The Flash seems to always be readjusting the main team each season, adding or subtracting characters depending on where their story leads. First season, viewers watched who they believed to be Harrison Wells betray the team and turn out to be Eobard Thawne in disguise. The second season added Jessie Quick, Harry Wells and Jay Garrick only to lose Jay in the end as the villain. The third season has once agin followed suit and displays what feels like safe fallback tactics for the show’s story to fill things in until the story can apporpriately move forward agin. The cast ofÂ The Flash is great, but sometimes their chemistry and comfort level questions how much the writers sacrifice in order to force certain characters into the relevant weekly stories.
Last night’s episode, “Monster,” focuses in on the differnet types of monsters that appear on the show. The plot is definitely a case of the week filler, with no appearances or mention of Dr. Alchemy this week, but adds some important character development while keeping things pretty personal. The most immediate judge of character comes when Barry and Cisco begin to catch on to HG Wells suspicious nature. The Wells plot is definitely getting exhausting, and while Tom Cavanagh is a great asset toÂ The Flash, it would be nice if the writers could just get on with things and bring him and Jessie back permanently without having to jump through all these hoolahoops. It’s only natural that Barry and Cisco would doubt a new Wells joining the team, but how long until the show decides to move past this idea and settle on a Wells they can trust? The concept fits into this episode, but at this point, Wells isn’t a monster anymore and it feels like a stretch for a story line.
The show’s main focus seems to be on (finally!) Tom Felton’s Julian Albert, the mysterious addition to the CCPD post-Flashpoint who hates Barry. This episode really gets into the fact that Barry can’t stand being hated by this guy he doesn’t know. To this point, it’s been extremely disappointing howÂ The Flash has utilized Tom Felton because they’ve limited him to a very Draco feeling role. “Monster,” still takes just about the full episode to get Julian to open up, but having his hardened ways make him almost shoot a teenager is a compelling plot point. Albert clearly is smart and the show hasn’t told viewer’s much about him, but it was nice to have him finally tone things down a little more and finally give Barry a chance.Â The Flash clearly has bigger plans for Julian Albert considering his casting, but hopefully it will be in a role on the side of Team Flash. The best part of Albert’s story was finally seeing him humanized; the character is obviously very guarded, but finally discovering why last night on top of watching him deal with almost killing a kid was a good start in getting to know the character better.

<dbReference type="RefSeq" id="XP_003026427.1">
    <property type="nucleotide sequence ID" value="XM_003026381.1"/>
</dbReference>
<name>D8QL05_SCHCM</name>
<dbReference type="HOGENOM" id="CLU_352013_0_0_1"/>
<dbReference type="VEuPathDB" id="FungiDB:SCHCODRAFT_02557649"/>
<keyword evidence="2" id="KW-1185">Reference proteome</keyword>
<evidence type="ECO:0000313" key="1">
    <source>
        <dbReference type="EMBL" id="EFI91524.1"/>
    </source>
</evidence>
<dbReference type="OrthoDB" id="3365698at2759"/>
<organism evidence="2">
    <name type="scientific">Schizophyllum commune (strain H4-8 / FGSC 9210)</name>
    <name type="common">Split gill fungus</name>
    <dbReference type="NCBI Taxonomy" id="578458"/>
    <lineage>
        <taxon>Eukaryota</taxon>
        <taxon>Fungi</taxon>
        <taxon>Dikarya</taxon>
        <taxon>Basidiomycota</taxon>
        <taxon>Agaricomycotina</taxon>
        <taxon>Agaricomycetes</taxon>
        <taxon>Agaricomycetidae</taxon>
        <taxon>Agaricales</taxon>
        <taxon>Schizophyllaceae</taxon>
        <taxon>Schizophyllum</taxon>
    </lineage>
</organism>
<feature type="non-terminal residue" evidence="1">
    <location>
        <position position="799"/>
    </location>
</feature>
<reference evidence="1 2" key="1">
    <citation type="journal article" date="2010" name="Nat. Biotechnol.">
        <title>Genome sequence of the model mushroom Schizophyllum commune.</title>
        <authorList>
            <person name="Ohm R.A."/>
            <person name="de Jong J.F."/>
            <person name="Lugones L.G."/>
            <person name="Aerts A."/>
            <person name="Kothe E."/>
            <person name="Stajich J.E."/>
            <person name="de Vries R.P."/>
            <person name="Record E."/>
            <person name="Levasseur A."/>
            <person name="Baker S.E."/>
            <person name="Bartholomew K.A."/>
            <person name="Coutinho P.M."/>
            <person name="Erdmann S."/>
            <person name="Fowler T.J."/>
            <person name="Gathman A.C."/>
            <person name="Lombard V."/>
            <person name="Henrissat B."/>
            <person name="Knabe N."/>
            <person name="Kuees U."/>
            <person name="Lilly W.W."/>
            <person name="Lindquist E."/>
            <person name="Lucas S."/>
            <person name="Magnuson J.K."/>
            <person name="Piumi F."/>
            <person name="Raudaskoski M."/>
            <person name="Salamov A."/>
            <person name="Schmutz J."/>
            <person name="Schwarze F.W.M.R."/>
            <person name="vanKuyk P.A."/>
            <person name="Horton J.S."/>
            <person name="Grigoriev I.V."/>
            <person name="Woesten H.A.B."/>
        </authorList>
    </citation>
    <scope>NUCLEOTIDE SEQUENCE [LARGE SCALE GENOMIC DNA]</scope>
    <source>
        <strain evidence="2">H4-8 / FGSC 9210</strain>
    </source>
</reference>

AlthoughÂ The Flash knows how to set up some great stories, this season has been missing the ball on some others, mainly Caitlin’s. Last night Caitlin visits her mother, also a scientist, to get help with her new powers. At first, this seems like it might finally be an authentic addition to Caitlin’s story where viewers finally get a look into her past and family life; however, everything between her and her mother goes from being good to feeling mis-paced and rushed. It was really interesting to learn about the fallout between Caitlin and her mother, but things just seemed to escalate a little too quickly when she is threatened by her mother’s assistant. Caitlin is the most physical representation of a “Monster” in this episode and she is clearly scared, which is a little frustrating because she acts like her two meta-human best friends are going to judge her for being honest with them. It did seem likeÂ her hiding this will come to and end soon though; between her chat with Cisco about S.T.A.R. Labs being “home” and Caitlin returning to the lab to think the discussion about trust was about her, something is building.
SometimesÂ a show needs to take a step back from it’s main plot and focus on character development, which is very important.Â The Flash attempts to fill out some story lines in “Monster” but comes away with a lot of it being hit or miss. The show has a lot of good things going on, but it would be nice if there was better organization in the presentation of it all. The villain in this episode was cheesy and that’s fine because it led to some great moments with Julian, which was something that really needed to happen.Â The FlashÂ never fails to be an enjoyable show, but it’s a few fixes away from being a great one and by mid-season it should be building to the delivery of a ton of great ideas.
*”Science Romance, write what you know” – Although having a new Wells again still seems like a so-so filler idea until they have a reason to reincorporate Harry and Jessie, I’ll admit the humor is fun.
*It was really nice having Julian be able to relate to the kid who created the monster hologram.
*So it’s looking like Wally will end up getting his powers back by mid-season. That’s super exciting, I can’t wait to start seeing a full Flash Family on TV!